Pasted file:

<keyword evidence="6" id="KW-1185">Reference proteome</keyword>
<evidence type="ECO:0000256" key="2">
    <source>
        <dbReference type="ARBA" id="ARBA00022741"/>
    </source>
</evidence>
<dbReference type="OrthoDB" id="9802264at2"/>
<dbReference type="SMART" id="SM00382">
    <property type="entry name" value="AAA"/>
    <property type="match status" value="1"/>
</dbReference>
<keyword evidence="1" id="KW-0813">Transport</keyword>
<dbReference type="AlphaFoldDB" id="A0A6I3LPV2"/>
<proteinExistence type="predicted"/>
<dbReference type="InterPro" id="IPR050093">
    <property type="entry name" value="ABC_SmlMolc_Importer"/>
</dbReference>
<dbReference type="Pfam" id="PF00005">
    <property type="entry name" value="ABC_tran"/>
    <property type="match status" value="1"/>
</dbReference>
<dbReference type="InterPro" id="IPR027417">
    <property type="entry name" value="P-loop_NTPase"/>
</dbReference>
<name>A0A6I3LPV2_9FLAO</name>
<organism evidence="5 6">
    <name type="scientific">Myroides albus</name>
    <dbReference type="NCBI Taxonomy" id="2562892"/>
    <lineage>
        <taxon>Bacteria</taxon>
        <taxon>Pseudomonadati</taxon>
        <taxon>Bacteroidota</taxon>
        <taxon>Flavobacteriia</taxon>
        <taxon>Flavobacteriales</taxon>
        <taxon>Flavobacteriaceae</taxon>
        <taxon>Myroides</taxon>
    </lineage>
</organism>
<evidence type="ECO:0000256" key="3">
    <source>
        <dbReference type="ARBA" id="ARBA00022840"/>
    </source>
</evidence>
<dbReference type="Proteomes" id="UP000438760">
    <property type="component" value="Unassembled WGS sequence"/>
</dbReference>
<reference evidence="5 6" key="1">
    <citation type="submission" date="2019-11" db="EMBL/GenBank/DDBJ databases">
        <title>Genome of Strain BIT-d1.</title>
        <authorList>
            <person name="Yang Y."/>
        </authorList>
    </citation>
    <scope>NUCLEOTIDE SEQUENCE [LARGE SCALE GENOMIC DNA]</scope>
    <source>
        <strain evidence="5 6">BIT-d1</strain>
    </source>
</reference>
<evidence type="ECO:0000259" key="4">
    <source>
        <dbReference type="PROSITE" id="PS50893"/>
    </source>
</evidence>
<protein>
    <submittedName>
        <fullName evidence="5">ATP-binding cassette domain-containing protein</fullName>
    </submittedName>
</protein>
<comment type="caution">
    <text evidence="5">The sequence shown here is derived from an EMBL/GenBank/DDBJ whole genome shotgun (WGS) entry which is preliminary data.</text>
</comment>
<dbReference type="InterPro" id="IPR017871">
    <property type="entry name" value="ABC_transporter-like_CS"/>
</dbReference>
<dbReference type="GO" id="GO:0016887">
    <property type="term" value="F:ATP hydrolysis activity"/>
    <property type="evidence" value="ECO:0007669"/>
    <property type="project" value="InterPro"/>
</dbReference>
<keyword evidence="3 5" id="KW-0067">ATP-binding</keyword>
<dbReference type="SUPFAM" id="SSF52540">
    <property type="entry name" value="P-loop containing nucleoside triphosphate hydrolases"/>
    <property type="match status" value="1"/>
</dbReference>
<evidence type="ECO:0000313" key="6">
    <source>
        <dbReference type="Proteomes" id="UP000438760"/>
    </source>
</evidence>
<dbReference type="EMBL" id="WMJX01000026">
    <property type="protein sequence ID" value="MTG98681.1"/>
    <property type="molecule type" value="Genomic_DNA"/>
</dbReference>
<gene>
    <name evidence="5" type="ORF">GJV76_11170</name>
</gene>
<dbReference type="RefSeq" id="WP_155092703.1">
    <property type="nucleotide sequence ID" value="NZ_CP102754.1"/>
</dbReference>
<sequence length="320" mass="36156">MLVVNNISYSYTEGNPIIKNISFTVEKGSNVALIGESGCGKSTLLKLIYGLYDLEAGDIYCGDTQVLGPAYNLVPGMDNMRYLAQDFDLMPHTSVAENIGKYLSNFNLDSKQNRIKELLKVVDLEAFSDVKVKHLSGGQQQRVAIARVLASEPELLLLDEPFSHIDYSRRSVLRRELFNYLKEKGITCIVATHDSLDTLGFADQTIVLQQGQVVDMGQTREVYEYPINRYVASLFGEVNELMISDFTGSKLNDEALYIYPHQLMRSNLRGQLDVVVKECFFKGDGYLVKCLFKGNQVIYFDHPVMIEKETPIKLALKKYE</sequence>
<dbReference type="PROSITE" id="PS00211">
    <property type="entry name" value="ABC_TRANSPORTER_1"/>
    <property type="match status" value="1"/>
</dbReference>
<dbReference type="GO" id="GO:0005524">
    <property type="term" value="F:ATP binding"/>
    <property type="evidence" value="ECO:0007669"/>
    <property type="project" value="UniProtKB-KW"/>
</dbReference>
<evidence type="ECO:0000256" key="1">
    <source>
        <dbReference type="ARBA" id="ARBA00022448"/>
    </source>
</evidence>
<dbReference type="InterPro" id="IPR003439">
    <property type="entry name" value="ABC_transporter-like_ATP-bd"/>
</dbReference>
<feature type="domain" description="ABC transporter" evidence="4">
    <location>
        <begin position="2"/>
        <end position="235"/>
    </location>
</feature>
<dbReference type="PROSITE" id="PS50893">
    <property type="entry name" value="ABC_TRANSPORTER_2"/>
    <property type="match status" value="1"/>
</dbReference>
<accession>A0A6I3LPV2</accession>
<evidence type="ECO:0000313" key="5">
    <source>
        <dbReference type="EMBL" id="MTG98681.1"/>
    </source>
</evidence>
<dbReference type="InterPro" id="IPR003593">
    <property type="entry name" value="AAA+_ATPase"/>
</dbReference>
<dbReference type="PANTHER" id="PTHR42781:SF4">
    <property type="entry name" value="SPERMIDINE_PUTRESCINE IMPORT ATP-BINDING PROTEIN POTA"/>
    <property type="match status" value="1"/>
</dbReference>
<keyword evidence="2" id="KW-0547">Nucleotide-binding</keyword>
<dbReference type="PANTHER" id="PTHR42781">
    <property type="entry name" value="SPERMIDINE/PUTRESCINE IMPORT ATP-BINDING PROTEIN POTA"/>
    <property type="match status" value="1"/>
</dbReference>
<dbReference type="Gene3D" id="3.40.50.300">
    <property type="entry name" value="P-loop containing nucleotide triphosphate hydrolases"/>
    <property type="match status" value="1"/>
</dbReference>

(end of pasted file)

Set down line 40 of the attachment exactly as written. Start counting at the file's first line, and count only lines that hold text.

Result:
    <source>